2.7 The Effect of Solvents 13

3 Infrared (IR) Spectroscopy 14

3.1 Absorption Range and the Nature of IR Absorption 14

3.2 Experimental Aspects of Infrared Spectroscopy 15

3.3 General Features of Infrared Spectra 16

3.4 Important IR Chromophores 18

3.4.1 -O-H and -N-H Stretching Vibrations 18

3.4.2 C-H Stretching Vibrations 18

3.4.3 -C identical to N and -C identical to C- Stretching Vibrations 19

3.4.4 Carbonyl Groups 19

3.4.5 Other Polar Functional Groups 21

3.4.6 The Fingerprint Region 21

4 Mass Spectrometry 23

4.1 Ionisation Processes 23

4.2 Instrumentation 25

4.3 Mass Spectral Data 26

4.3.1 High Resolution Mass Spectra 26

4.3.2 Molecular Fragmentation 28

4.3.3 Isotope Ratios 29

4.3.4 Chromatography Coupled With Mass Spectrometry 31

4.3.5 Metastable Peaks 31

4.4 Representation of Fragmentation Processes 31

4.5 Factors Governing Fragmentation Processes 32

4.6 Examples of Common Types of Fragmentation 32

4.6.1 Cleavage at Branch Points 32

4.6.2 Beta-Cleavage 33

4.6.3 Cleavage Alpha to Carbonyl Groups 33

4.6.4 Cleavage Alpha to Heteroatoms 34

4.6.5 Retro Diels-Alder Reaction 34

4.6.6 The Mclafferty Rearrangement 34

5 ¹H Nuclear Magnetic Resonance (NMR) Spectroscopy 36

5.1 The Physics of Nuclear Spins and NMR Instruments 36

5.1.1 The Larmor Equation and Nuclear Magnetic Resonance 36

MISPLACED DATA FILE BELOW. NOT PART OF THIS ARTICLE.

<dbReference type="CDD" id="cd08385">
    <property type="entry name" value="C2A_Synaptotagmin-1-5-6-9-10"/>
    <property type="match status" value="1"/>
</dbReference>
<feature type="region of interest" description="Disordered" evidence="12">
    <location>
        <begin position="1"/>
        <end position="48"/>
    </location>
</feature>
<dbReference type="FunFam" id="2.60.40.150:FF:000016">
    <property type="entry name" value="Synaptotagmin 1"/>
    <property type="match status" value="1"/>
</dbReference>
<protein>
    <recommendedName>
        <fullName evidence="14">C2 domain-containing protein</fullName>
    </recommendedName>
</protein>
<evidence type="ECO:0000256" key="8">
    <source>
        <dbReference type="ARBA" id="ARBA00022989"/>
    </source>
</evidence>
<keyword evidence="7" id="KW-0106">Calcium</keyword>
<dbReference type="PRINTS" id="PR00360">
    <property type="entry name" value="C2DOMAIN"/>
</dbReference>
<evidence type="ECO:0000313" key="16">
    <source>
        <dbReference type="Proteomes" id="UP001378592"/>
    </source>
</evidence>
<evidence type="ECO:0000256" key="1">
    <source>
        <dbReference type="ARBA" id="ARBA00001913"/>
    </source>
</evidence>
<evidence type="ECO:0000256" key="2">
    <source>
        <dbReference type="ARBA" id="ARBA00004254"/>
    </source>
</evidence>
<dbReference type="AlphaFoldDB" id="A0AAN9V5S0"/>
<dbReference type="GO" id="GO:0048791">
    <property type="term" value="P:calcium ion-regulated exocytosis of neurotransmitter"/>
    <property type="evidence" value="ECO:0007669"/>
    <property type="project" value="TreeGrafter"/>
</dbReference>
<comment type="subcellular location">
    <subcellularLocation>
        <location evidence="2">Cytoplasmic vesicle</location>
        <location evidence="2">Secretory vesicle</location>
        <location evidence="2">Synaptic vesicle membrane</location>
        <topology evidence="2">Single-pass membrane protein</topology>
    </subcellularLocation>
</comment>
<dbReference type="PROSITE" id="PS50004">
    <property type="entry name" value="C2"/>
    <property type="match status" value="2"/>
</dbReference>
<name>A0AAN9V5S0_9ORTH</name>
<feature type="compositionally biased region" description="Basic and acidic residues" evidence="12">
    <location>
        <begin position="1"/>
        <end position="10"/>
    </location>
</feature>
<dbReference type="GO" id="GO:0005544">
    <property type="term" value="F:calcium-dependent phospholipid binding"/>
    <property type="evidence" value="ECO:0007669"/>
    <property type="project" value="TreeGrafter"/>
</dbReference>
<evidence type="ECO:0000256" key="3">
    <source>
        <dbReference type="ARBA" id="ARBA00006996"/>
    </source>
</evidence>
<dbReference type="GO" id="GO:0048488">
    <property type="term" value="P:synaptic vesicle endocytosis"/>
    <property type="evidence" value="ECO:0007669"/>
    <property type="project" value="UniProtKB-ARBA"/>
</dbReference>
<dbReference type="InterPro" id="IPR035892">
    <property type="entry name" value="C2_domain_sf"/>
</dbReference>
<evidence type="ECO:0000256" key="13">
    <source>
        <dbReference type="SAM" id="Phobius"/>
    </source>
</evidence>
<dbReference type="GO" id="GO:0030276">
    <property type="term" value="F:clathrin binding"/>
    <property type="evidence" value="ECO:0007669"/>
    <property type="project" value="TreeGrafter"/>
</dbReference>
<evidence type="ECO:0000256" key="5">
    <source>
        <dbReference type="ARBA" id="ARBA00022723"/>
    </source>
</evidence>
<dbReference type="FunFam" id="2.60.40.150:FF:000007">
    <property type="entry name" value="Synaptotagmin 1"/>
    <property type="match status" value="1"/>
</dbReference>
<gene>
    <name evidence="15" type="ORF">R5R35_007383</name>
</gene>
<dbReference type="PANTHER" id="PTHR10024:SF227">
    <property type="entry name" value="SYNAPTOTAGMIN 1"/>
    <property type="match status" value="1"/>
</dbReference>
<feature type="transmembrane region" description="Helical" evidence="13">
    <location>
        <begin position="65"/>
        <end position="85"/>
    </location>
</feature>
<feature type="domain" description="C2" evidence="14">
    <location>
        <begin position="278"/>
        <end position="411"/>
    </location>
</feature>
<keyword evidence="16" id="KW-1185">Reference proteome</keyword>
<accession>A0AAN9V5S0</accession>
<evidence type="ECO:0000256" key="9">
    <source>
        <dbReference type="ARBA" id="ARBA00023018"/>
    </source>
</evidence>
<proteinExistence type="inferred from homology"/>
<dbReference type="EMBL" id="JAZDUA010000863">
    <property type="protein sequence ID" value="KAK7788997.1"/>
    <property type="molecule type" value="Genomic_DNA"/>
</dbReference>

5.2 Basic NMR Instrumentation 39

5.2.1 CW and Pulsed NMR Spectrometers 39

5.2.2 Nuclear Relaxation 42

5.2.3 Magnets for NMR Spectroscopy 43

5.2.4 The NMR Spectrum 44

5.3 Chemical Shift in ¹H NMR Spectroscopy 45

5.4 Spin-Spin Coupling in ¹H NMR Spectroscopy 52

5.4.1 Signal Multiplicity - The N+1 Rule 54

5.5 Analysis of ¹H NMR Spectra 55

5.5.1 Spin Systems 56

5.5.2 Strongly and Weakly Coupled Spin Systems 56

5.5.3 Magnetic Equivalence 58

5.5.4 Conventions for Naming Spin Systems 59

5.5.5 Spectral Analysis of First-Order NMR Spectra 60

5.5.6 Splitting Diagrams 61

5.5.7 Spin Decoupling 64

5.6 Correlation of ¹H-¹H Coupling With Structure 65

5.6.1 Non-Aromatic Spin Systems 65

5.6.2 Aromatic Spin Systems 66

5.7 The Nuclear Overhauser Effect (NOE) 69

5.8 Labile and Exchangeable Protons 70

6 ¹³c NMR Spectroscopy 72

6.1 Coupling and Decoupling in ¹³c NMR Spectra 72

6.2 The Nuclear Overhauser Effect (NOE) in ¹³c NMR Spectroscopy 73

6.3 Determining ¹³c Signal Multiplicity Using Dept 73

6.4 Shielding and Characteristic Chemical Shifts in ¹³c NMR Spectra 76

7 2-Dimensional NMR Spectroscopy 82

7.1 Proton-Proton Interactions By 2D NMR 85

7.1.1 COSY (Correlation Spectroscopy) 85

7.1.2 TOCSY (Total Correlation Spectroscopy) 86

7.1.3 NOESY (Nuclear Overhauser Effect Spectroscopy) 88

7.2 Proton-Carbon Interactions By 2D NMR 89

7.2.1 The HSQC (Heteronuclear Single Quantum Correlation) or HSC (Heteronuclear Shift Correlation) Spectrum 89

7.2.2 HMBC (Heteronuclear Multiple Bond Correlation) 91

8 Miscellaneous Topics 96

8.1 Solvents for NMR Spectroscopy 96

8.2 Solvent-Induced Shifts 97

8.3 Dynamic Processes in NMR - The NMR Time-Scale 98

8.3.1 Conformational Exchange Processes 99

8.3.2 Intermolecular Exchange of Labile Protons 99

8.3.3 Rotation About Partial Double Bonds 100

8.4 The Effect of Chirality 100

8.5 The NMR Spectra of "Other Nuclei" 101

9 Determining the Structure of Organic Compounds From Spectra 102

9.1 Solving Problems 103

9.2 Worked Examples 104

10 Problems 115

Index 538
L. D. Field, Professor of Chemistry, School of Chemistry, University of New South Wales, Australia

H. L. Li, Senior Research Associate, School of Chemistry, University of New South Wales, Australia

A. M. Magill, Honorary Associate, School of Chemistry, University of New South Wales, Australia

L. D. Field, University of Sydney, Australia